The skills today’s children will need tomorrow are increasingly technological
The rapid advance of technology is not only changing the way we live our lives, it is also influencing the occupational skills that are required of the population.
By the year 2030, many of today’s job titles will have become relics from the past, while new vocations and skills will be in high demand.
According to research commissioned by nbn and conducted by The Regional Australia Institute, the most sought after workers in 2030 and beyond will be:
The good news is that thanks to access to fast broadband, Australian children are on track to ‘play on an even field,’ in the job market of the future. This is the case no matter if they grow up in busy urban areas or remote locations in the country.
In less than fifteen years’ time, one in two Australians will require skills in programming and software development, plus the ability to build digital technology in order to be competitive in the job market.
The ‘Future of Work: Setting Kids up for Success’ report also found that by 2021 at least 90 per cent of the workforce will need a basic level of digital literacy in order to communicate with colleagues, partners and clients, to be able to find information and to access goods and services on their employer’s behalf.
This highlights more than ever how important it is to engage young people in a digital education.
In response to their findings, nbn and the Regional Australia Institute have created an online toolkit that provides parents and children with the skills they will need for the future.
This toolkit delivers insights into technical abilities that will be required, as well as offering fun activities that encourage children to develop their technical skills, their creativity and their entrepreneurial capabilities.
These topics covered in the toolkit include:
According to Jack Archer, CEO at the Regional Australia Institute, “Once the rollout of the nbn™ network is complete, our kids are going to face a radically different work environment from the one we see today.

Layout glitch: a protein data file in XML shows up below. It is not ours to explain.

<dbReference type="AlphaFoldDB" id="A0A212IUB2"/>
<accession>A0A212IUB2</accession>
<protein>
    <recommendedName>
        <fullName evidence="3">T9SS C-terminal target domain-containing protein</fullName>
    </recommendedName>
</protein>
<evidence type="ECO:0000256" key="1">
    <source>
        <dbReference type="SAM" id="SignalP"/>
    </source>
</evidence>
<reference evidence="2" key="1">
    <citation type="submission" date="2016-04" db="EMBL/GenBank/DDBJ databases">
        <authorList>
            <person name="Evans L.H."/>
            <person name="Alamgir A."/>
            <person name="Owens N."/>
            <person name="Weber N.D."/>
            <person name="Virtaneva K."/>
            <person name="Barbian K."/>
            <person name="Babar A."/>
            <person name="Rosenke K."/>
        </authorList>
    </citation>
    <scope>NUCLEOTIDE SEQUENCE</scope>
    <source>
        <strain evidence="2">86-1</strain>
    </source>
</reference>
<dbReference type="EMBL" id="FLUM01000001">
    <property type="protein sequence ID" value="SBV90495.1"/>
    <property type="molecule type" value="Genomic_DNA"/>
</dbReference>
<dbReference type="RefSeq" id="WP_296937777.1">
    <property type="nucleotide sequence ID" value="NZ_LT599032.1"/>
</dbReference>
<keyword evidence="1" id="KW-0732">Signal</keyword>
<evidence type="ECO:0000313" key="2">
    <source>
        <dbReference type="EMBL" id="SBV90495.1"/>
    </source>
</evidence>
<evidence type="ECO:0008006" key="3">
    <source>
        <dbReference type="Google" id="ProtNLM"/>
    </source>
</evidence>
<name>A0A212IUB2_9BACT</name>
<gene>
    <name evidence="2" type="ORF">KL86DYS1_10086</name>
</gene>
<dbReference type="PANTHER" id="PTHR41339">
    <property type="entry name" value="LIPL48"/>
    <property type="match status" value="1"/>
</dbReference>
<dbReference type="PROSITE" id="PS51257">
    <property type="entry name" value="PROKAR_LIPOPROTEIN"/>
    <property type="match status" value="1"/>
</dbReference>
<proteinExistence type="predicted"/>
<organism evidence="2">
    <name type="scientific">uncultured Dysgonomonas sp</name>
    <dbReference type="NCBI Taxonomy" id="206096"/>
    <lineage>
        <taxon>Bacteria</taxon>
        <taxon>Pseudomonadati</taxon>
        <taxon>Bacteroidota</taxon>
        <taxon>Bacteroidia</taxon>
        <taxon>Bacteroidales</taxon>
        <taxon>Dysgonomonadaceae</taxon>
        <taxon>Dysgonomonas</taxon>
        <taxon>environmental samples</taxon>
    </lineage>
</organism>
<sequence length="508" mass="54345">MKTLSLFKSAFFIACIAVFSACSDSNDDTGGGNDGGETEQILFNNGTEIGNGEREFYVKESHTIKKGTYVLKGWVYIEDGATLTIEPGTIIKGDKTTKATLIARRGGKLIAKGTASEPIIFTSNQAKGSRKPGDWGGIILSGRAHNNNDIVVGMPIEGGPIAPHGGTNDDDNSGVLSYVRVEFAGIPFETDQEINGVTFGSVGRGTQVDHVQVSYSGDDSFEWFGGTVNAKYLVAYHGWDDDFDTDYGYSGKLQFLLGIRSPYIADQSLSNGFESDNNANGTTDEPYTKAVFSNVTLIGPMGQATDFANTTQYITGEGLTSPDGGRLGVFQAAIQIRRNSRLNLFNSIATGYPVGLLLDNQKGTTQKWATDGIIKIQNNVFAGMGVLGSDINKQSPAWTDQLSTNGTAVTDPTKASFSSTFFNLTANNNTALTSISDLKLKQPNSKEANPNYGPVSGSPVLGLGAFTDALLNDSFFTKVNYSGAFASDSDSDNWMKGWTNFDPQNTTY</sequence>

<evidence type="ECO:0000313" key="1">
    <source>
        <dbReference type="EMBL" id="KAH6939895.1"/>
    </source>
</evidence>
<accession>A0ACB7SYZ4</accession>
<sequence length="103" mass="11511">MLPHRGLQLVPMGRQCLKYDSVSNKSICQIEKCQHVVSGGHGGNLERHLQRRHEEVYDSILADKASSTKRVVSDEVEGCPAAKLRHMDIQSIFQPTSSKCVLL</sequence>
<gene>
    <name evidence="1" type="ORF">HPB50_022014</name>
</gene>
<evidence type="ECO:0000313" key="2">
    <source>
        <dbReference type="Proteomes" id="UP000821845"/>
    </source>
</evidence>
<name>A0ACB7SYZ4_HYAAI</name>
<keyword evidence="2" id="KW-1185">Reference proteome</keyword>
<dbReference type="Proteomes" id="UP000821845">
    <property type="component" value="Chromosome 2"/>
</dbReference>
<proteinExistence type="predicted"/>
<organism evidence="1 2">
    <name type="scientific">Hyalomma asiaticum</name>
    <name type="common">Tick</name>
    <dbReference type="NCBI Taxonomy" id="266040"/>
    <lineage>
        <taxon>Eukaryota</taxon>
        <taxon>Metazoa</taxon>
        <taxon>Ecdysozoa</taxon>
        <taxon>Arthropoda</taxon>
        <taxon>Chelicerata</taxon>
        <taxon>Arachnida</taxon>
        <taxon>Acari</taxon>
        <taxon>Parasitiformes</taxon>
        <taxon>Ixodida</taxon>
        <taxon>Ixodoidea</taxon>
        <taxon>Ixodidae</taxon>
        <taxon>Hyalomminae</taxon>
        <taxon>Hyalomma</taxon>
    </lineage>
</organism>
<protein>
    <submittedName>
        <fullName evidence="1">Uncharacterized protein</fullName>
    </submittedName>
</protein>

“Our future workforce will demand that young people not only know how to program and interact with technology, but also know how to communicate, collaborate and think critically.”
Mr Archer is excited to be supplying tools for families. “In partnership with nbn, we’ve moved beyond peak noise on this topic to do something really useful and practical about it,” he says.
“We’ve delivered an online toolkit to make sense of the future of work, what it means for kids and their parents and to provide them with the tools they need now to build capability for the future.”
Peter Gurney, General Manager of Community Affairs at nbn™, adds that technology has influenced the employment landscape over the past decade and will continue to do so, “impacting the digital skills that young Australians need for the future of work.”
“Whether you live in the city or in the bush, with access to fast broadband via the nbn™ network, Aussies will have an even playing field to learn the right skills for future success.
“This dynamic job environment will require Australian kids to shape how they work to deal with competing priorities,” says Mr Gurney.
“The jobs of the future will leverage our digital infrastructure to connect to people, consumers and markets all around the country and the globe.”
There are dozens of fulfilling careers shaping up to be on offer, including artificial intelligence experts, high-level data analysts, virtual reality designers and roles that have not even have been thought of yet.
Preparing kids with the necessary skills now will help to set them up for success when they are ready to enter the workforce.
Access the details of ‘The Future of Work – Setting Kids up for Success’ and take a look at the online toolkit via www.thefutureofwork.net.au.
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